He had his chance though, the Soviet frontier armies were indeed a rotten structure and he could have taken Moscow in September but he thoroughly bungled it. Thankfully.

    Thanks G, yeah I hope my Uncle wills me the Luger, not counting on it though!
    Yes, sir. Thank goodness Hitler completely squandered the opportunity to conscript disenfranchised Ukrainians into the German armed forces. That alone could have tilted the war in favor of Germany in the run up to Moscow in 1941.

    The story of Richard Sorge and his espionage work for the Soviets and spy network in Japan is a fascinating story (just like practically everything else in WWII). When Stalin realized that the Japanese would not launch a preemptive invasion, it freed up some 18 divisions of Siberian reserves...perfectly trained and suited to defend Moscow in winter conditions.

    It's interesting...had the Japanese at least "feigned" the possibility of an invasion, that perhaps too, could have doomed Russia. So much on the turn of one card.
    "Our greatest glory is not in never falling, but in rising every time we fall."

  9. #69
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    Quote Originally Posted by Sophia23 View Post
    This is such an interesting thread. I know very little about WWII. Many times when I have looked at that time in history, I was reading up on the Holocaust. I had a friend when I was much younger, early twenties, he was an elderly man who survived the holocaust. He was Polish. He very rarely spoke about it and when he did he was typically crying. So I never ask much about it but have always had an interest in that time. I follow Auschwitz Memorial @AuschwitzMuseum on twitter, and it always has that constant reminder of those who are more than a name, but puts the face with a story to each name. I know the Holocaust is a small part of WWII, but can appreciate this thread and the extensive history that is involved.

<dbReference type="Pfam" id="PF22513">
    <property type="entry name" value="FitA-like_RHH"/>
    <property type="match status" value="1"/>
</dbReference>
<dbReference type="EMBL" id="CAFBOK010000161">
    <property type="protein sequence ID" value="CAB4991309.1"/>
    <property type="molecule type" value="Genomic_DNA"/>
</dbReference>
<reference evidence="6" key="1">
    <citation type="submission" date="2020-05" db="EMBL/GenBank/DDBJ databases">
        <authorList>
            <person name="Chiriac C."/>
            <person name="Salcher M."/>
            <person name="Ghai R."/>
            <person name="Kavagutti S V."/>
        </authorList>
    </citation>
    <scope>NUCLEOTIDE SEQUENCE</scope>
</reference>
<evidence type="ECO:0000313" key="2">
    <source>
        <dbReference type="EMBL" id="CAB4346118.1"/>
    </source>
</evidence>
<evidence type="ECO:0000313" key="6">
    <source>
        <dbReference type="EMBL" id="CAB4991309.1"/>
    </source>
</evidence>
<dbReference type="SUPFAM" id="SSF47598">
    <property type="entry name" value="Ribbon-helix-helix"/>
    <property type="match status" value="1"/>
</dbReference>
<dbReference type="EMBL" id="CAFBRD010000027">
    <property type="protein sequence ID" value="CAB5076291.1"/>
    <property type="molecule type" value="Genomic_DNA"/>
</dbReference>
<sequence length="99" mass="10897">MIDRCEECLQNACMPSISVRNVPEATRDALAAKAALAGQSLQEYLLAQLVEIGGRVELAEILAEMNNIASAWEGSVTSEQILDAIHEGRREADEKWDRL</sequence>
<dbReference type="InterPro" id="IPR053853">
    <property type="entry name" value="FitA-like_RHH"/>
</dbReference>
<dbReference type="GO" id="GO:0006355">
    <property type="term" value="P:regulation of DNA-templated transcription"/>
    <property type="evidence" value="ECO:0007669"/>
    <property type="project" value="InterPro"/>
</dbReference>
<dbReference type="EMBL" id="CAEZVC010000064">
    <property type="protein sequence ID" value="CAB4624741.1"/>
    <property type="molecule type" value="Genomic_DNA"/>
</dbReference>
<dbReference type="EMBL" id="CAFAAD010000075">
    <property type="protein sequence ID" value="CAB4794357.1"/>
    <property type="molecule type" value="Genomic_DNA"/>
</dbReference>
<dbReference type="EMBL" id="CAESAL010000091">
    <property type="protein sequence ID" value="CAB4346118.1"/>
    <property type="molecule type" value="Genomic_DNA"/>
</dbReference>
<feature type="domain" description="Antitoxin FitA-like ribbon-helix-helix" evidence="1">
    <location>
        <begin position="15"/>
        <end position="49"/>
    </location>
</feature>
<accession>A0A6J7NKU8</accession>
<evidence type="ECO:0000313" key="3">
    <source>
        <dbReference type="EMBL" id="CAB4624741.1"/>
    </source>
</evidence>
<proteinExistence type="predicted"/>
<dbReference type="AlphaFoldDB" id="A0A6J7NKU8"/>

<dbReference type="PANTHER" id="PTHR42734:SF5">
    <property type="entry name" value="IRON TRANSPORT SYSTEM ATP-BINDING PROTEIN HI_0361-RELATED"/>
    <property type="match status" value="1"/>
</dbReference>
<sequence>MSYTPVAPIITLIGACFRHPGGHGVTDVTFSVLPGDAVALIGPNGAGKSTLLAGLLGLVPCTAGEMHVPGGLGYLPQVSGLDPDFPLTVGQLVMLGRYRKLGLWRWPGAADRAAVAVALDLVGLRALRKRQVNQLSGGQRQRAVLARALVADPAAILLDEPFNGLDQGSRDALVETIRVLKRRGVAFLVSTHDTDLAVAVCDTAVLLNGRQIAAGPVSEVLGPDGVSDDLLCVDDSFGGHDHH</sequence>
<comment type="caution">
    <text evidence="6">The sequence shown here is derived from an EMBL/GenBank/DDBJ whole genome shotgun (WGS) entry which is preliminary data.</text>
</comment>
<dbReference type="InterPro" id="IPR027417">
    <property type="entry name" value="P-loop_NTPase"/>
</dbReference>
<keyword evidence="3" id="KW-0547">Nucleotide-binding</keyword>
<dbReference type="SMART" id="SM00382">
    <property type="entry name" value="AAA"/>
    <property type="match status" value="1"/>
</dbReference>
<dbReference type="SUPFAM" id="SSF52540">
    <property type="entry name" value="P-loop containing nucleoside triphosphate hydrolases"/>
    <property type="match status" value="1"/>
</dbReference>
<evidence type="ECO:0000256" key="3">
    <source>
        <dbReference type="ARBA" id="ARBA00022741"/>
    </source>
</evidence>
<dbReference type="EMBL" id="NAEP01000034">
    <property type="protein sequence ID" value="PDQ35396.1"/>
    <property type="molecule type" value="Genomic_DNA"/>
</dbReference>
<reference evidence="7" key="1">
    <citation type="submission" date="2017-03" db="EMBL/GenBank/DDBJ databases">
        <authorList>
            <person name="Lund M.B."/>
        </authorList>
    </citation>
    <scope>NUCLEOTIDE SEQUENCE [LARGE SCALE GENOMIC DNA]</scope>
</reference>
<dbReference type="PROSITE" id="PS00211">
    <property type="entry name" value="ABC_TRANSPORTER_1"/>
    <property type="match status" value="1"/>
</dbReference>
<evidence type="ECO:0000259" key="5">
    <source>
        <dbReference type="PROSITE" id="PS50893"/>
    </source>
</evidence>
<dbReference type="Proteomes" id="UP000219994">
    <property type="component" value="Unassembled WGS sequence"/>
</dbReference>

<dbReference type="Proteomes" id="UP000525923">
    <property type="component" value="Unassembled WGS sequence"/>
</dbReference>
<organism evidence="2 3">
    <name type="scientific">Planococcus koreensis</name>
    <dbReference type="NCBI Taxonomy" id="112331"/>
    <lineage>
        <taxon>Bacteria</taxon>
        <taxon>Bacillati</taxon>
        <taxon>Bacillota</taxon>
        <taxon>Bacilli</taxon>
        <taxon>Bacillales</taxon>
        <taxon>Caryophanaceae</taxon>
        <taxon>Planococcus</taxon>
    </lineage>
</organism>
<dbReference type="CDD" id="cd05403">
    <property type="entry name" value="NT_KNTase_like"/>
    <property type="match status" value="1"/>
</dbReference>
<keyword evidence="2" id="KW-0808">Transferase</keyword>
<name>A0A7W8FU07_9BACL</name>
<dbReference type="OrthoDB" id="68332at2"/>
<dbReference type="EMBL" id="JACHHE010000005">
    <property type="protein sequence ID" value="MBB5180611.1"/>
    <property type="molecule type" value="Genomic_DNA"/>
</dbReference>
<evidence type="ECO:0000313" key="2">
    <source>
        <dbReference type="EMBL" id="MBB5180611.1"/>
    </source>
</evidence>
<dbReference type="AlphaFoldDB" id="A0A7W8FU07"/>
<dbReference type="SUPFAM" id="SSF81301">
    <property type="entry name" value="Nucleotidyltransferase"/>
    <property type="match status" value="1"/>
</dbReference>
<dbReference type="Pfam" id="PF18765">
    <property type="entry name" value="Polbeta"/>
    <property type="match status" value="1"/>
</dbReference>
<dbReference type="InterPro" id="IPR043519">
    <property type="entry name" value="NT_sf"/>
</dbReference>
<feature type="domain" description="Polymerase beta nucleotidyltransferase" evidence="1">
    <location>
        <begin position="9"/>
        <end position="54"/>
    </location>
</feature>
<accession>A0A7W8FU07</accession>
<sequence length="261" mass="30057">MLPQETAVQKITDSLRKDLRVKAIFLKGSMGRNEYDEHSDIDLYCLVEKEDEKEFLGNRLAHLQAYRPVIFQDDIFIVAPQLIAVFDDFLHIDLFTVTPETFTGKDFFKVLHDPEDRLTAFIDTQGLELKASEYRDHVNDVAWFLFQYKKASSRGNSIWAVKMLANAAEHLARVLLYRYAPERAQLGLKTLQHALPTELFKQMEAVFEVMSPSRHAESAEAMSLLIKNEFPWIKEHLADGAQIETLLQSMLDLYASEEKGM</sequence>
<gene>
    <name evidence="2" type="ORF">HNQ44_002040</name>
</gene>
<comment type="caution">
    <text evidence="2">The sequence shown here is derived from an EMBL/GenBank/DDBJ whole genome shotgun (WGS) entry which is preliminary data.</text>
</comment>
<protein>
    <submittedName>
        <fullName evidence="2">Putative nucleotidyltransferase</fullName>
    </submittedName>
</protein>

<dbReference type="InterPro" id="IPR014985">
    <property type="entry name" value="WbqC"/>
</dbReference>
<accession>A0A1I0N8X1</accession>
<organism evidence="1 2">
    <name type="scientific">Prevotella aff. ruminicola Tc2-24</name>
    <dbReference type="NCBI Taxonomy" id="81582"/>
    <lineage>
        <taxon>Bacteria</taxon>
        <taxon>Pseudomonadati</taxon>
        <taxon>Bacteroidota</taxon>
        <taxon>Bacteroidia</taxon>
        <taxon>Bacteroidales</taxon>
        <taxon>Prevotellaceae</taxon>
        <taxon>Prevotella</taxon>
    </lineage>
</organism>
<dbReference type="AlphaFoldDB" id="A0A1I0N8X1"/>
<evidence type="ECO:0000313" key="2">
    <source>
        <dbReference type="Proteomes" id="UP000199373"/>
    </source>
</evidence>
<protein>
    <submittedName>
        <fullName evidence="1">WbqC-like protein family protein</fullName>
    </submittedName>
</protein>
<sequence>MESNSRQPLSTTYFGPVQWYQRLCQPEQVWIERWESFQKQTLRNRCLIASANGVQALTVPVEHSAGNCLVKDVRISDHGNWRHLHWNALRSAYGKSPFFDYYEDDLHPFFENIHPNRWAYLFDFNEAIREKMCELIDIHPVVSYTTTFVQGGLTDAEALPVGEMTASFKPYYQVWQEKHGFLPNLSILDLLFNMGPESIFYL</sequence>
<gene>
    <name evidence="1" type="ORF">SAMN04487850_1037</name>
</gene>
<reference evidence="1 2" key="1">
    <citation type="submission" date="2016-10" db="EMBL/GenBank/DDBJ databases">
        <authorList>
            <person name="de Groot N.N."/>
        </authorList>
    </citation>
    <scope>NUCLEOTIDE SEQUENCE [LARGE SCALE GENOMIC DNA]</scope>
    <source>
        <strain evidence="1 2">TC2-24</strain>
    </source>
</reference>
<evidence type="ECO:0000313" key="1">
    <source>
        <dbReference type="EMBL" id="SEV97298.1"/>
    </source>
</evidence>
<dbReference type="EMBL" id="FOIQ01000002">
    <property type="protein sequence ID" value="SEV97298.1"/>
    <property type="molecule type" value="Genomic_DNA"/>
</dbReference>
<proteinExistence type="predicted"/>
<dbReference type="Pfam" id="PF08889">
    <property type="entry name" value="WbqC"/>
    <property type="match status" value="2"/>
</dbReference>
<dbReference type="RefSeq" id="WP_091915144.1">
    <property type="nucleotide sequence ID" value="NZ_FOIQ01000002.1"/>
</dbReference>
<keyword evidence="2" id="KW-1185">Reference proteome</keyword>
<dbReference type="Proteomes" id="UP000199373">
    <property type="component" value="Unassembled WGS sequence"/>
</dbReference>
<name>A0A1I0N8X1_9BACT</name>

Aside from the very basic aspects of WWII, I know very little and could learn a lot from the posts on this thread.
    The Holocaust is such an agonizing chapter of history. The fact that you knew and were friends with an actual Holocaust survivor is extremely special...like you said, it transforms a name or a statistic into an actual human being.

    The Museum of Tolerance in Los Angeles has an incredibly powerful Holocaust exhibit. Years ago, my sister and I went and met a Lithuanian Holocaust survivor...his story just broke everyone in the room, and moved everyone to tears.
    "Our greatest glory is not in never falling, but in rising every time we fall."

  10. #70
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    Quote Originally Posted by L.M. View Post
    If he was in the Army or Marines he couldn't have been at both Iwo Jima and Okinawa. If he was in the Navy, the U.S. 5th Fleet was present at both.
    He was in the Navy. I'll ask my cousins if they remember any stories about Okinawa. When my grandmother passed years ago, we found a box that contained his personal records that date back years so maybe there are clues in there. I kept his coin collection that dated back to the late 1800s.